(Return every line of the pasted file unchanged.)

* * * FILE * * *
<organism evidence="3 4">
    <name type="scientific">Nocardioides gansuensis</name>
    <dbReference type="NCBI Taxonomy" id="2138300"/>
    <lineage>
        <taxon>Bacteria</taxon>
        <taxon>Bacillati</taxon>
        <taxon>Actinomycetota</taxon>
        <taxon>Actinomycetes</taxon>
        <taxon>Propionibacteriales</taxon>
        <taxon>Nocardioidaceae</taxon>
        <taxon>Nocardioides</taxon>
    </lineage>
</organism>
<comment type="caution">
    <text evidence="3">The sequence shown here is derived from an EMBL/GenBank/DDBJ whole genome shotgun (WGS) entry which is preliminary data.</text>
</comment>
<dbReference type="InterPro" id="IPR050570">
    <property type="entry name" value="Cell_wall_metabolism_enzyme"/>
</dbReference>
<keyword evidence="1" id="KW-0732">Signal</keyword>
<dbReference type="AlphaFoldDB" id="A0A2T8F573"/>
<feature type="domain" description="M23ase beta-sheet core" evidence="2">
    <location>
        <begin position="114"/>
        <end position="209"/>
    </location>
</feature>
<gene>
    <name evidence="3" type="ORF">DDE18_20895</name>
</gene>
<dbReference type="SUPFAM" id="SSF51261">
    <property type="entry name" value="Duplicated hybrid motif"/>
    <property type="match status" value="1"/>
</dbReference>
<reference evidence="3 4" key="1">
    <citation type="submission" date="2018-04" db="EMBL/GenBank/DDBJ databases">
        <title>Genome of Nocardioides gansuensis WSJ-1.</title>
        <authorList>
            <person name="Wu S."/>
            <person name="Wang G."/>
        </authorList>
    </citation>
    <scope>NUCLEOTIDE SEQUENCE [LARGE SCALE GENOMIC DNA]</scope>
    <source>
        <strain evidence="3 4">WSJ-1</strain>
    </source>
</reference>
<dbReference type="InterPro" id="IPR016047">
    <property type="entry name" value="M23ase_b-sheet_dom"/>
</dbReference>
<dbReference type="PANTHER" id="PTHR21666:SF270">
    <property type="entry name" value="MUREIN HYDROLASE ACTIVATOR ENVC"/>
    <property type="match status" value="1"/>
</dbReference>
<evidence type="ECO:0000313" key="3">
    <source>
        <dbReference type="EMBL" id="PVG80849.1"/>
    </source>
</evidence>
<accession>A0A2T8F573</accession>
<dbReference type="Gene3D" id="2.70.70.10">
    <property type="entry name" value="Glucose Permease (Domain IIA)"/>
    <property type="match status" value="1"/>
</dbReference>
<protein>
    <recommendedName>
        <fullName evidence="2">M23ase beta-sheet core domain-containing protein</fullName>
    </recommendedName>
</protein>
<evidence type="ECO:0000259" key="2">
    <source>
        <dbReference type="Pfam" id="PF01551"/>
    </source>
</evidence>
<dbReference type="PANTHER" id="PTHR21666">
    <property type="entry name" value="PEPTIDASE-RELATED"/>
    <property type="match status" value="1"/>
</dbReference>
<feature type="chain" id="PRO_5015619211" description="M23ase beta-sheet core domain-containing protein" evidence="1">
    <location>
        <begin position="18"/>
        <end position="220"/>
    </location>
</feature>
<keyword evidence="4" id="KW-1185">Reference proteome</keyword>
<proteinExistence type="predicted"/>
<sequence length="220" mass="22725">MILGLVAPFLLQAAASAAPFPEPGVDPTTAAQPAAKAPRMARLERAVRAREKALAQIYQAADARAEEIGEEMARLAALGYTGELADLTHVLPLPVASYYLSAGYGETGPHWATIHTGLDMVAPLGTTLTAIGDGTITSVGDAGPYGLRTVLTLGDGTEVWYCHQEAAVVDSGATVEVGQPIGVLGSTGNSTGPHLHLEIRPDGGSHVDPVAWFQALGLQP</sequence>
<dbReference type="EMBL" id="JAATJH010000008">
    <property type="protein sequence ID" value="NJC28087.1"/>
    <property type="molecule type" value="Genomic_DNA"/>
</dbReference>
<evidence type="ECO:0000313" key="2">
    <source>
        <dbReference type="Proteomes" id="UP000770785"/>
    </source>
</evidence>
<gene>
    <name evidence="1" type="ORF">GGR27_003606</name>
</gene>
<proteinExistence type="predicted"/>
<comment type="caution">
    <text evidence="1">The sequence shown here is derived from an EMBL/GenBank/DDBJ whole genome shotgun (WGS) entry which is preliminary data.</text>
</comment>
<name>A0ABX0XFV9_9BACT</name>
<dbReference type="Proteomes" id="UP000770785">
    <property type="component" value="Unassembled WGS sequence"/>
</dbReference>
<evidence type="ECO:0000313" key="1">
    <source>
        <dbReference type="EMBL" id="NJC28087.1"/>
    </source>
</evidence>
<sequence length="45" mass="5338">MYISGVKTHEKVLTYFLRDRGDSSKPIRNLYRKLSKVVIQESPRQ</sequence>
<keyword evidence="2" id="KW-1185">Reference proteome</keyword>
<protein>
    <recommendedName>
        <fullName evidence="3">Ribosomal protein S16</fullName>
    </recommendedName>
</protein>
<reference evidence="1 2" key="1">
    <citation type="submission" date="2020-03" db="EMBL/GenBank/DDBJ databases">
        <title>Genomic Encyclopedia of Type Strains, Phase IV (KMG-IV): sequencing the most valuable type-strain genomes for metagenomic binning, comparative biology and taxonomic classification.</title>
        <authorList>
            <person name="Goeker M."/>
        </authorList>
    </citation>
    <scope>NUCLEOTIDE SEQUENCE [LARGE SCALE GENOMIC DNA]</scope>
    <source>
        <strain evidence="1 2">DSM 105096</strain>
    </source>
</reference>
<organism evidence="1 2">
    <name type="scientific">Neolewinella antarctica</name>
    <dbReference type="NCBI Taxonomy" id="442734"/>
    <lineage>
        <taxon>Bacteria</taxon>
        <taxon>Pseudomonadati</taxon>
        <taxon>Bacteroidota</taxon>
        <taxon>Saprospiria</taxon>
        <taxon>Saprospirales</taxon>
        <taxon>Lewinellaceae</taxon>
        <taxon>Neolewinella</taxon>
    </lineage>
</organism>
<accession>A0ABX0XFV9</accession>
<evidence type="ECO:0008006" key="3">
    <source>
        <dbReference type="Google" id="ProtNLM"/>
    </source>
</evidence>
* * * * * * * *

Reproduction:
<organism evidence="3 4">
    <name type="scientific">Nocardioides gansuensis</name>
    <dbReference type="NCBI Taxonomy" id="2138300"/>
    <lineage>
        <taxon>Bacteria</taxon>
        <taxon>Bacillati</taxon>
        <taxon>Actinomycetota</taxon>
        <taxon>Actinomycetes</taxon>
        <taxon>Propionibacteriales</taxon>
        <taxon>Nocardioidaceae</taxon>
        <taxon>Nocardioides</taxon>
    </lineage>
</organism>
<comment type="caution">
    <text evidence="3">The sequence shown here is derived from an EMBL/GenBank/DDBJ whole genome shotgun (WGS) entry which is preliminary data.</text>
</comment>
<dbReference type="InterPro" id="IPR050570">
    <property type="entry name" value="Cell_wall_metabolism_enzyme"/>
</dbReference>
<keyword evidence="1" id="KW-0732">Signal</keyword>
<dbReference type="AlphaFoldDB" id="A0A2T8F573"/>
<feature type="domain" description="M23ase beta-sheet core" evidence="2">
    <location>
        <begin position="114"/>
        <end position="209"/>
    </location>
</feature>
<gene>
    <name evidence="3" type="ORF">DDE18_20895</name>
</gene>
<dbReference type="SUPFAM" id="SSF51261">
    <property type="entry name" value="Duplicated hybrid motif"/>
    <property type="match status" value="1"/>
</dbReference>
<reference evidence="3 4" key="1">
    <citation type="submission" date="2018-04" db="EMBL/GenBank/DDBJ databases">
        <title>Genome of Nocardioides gansuensis WSJ-1.</title>
        <authorList>
            <person name="Wu S."/>
            <person name="Wang G."/>
        </authorList>
    </citation>
    <scope>NUCLEOTIDE SEQUENCE [LARGE SCALE GENOMIC DNA]</scope>
    <source>
        <strain evidence="3 4">WSJ-1</strain>
    </source>
</reference>
<dbReference type="InterPro" id="IPR016047">
    <property type="entry name" value="M23ase_b-sheet_dom"/>
</dbReference>
<dbReference type="PANTHER" id="PTHR21666:SF270">
    <property type="entry name" value="MUREIN HYDROLASE ACTIVATOR ENVC"/>
    <property type="match status" value="1"/>
</dbReference>
<evidence type="ECO:0000313" key="3">
    <source>
        <dbReference type="EMBL" id="PVG80849.1"/>
    </source>
</evidence>
<accession>A0A2T8F573</accession>
<dbReference type="Gene3D" id="2.70.70.10">
    <property type="entry name" value="Glucose Permease (Domain IIA)"/>
    <property type="match status" value="1"/>
</dbReference>
<protein>
    <recommendedName>
        <fullName evidence="2">M23ase beta-sheet core domain-containing protein</fullName>
    </recommendedName>
</protein>
<evidence type="ECO:0000259" key="2">
    <source>
        <dbReference type="Pfam" id="PF01551"/>
    </source>
</evidence>
<dbReference type="PANTHER" id="PTHR21666">
    <property type="entry name" value="PEPTIDASE-RELATED"/>
    <property type="match status" value="1"/>
</dbReference>
<feature type="chain" id="PRO_5015619211" description="M23ase beta-sheet core domain-containing protein" evidence="1">
    <location>
        <begin position="18"/>
        <end position="220"/>
    </location>
</feature>
<keyword evidence="4" id="KW-1185">Reference proteome</keyword>
<proteinExistence type="predicted"/>
<sequence length="220" mass="22725">MILGLVAPFLLQAAASAAPFPEPGVDPTTAAQPAAKAPRMARLERAVRAREKALAQIYQAADARAEEIGEEMARLAALGYTGELADLTHVLPLPVASYYLSAGYGETGPHWATIHTGLDMVAPLGTTLTAIGDGTITSVGDAGPYGLRTVLTLGDGTEVWYCHQEAAVVDSGATVEVGQPIGVLGSTGNSTGPHLHLEIRPDGGSHVDPVAWFQALGLQP</sequence>
<dbReference type="EMBL" id="JAATJH010000008">
    <property type="protein sequence ID" value="NJC28087.1"/>
    <property type="molecule type" value="Genomic_DNA"/>
</dbReference>
<evidence type="ECO:0000313" key="2">
    <source>
        <dbReference type="Proteomes" id="UP000770785"/>
    </source>
</evidence>
<gene>
    <name evidence="1" type="ORF">GGR27_003606</name>
</gene>
<proteinExistence type="predicted"/>
<comment type="caution">
    <text evidence="1">The sequence shown here is derived from an EMBL/GenBank/DDBJ whole genome shotgun (WGS) entry which is preliminary data.</text>
</comment>
<name>A0ABX0XFV9_9BACT</name>
<dbReference type="Proteomes" id="UP000770785">
    <property type="component" value="Unassembled WGS sequence"/>
</dbReference>
<evidence type="ECO:0000313" key="1">
    <source>
        <dbReference type="EMBL" id="NJC28087.1"/>
    </source>
</evidence>
<sequence length="45" mass="5338">MYISGVKTHEKVLTYFLRDRGDSSKPIRNLYRKLSKVVIQESPRQ</sequence>
<keyword evidence="2" id="KW-1185">Reference proteome</keyword>
<protein>
    <recommendedName>
        <fullName evidence="3">Ribosomal protein S16</fullName>
    </recommendedName>
</protein>
<reference evidence="1 2" key="1">
    <citation type="submission" date="2020-03" db="EMBL/GenBank/DDBJ databases">
        <title>Genomic Encyclopedia of Type Strains, Phase IV (KMG-IV): sequencing the most valuable type-strain genomes for metagenomic binning, comparative biology and taxonomic classification.</title>
        <authorList>
            <person name="Goeker M."/>
        </authorList>
    </citation>
    <scope>NUCLEOTIDE SEQUENCE [LARGE SCALE GENOMIC DNA]</scope>
    <source>
        <strain evidence="1 2">DSM 105096</strain>
    </source>
</reference>
<organism evidence="1 2">
    <name type="scientific">Neolewinella antarctica</name>
    <dbReference type="NCBI Taxonomy" id="442734"/>
    <lineage>
        <taxon>Bacteria</taxon>
        <taxon>Pseudomonadati</taxon>
        <taxon>Bacteroidota</taxon>
        <taxon>Saprospiria</taxon>
        <taxon>Saprospirales</taxon>
        <taxon>Lewinellaceae</taxon>
        <taxon>Neolewinella</taxon>
    </lineage>
</organism>
<accession>A0ABX0XFV9</accession>
<evidence type="ECO:0008006" key="3">
    <source>
        <dbReference type="Google" id="ProtNLM"/>
    </source>
</evidence>